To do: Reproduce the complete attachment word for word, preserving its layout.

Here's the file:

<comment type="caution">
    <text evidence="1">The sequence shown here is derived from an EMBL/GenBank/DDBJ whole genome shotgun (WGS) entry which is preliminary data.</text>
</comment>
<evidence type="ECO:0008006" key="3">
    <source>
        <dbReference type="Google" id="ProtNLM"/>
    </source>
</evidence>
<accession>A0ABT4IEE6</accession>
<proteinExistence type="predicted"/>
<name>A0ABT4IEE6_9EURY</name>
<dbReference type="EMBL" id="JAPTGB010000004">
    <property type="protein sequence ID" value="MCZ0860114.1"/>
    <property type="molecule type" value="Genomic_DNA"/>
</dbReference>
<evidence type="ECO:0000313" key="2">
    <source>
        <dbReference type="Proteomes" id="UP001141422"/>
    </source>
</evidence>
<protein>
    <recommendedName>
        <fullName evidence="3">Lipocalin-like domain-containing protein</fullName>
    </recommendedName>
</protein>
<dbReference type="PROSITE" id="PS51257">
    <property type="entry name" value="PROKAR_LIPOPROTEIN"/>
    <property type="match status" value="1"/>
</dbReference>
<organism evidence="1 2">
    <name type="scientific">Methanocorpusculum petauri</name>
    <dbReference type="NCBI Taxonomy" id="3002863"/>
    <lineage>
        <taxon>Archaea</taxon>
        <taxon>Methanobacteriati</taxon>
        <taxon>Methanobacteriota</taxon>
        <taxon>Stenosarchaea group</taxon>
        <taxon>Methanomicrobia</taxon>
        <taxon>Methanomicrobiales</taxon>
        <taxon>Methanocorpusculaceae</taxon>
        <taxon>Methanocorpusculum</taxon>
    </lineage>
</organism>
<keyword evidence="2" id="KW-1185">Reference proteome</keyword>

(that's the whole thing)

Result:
<comment type="caution">
    <text evidence="1">The sequence shown here is derived from an EMBL/GenBank/DDBJ whole genome shotgun (WGS) entry which is preliminary data.</text>
</comment>
<evidence type="ECO:0008006" key="3">
    <source>
        <dbReference type="Google" id="ProtNLM"/>
    </source>
</evidence>
<accession>A0ABT4IEE6</accession>
<proteinExistence type="predicted"/>
<name>A0ABT4IEE6_9EURY</name>
<dbReference type="EMBL" id="JAPTGB010000004">
    <property type="protein sequence ID" value="MCZ0860114.1"/>
    <property type="molecule type" value="Genomic_DNA"/>
</dbReference>
<evidence type="ECO:0000313" key="2">
    <source>
        <dbReference type="Proteomes" id="UP001141422"/>
    </source>
</evidence>
<protein>
    <recommendedName>
        <fullName evidence="3">Lipocalin-like domain-containing protein</fullName>
    </recommendedName>
</protein>
<dbReference type="PROSITE" id="PS51257">
    <property type="entry name" value="PROKAR_LIPOPROTEIN"/>
    <property type="match status" value="1"/>
</dbReference>
<organism evidence="1 2">
    <name type="scientific">Methanocorpusculum petauri</name>
    <dbReference type="NCBI Taxonomy" id="3002863"/>
    <lineage>
        <taxon>Archaea</taxon>
        <taxon>Methanobacteriati</taxon>
        <taxon>Methanobacteriota</taxon>
        <taxon>Stenosarchaea group</taxon>
        <taxon>Methanomicrobia</taxon>
        <taxon>Methanomicrobiales</taxon>
        <taxon>Methanocorpusculaceae</taxon>
        <taxon>Methanocorpusculum</taxon>
    </lineage>
</organism>
<keyword evidence="2" id="KW-1185">Reference proteome</keyword>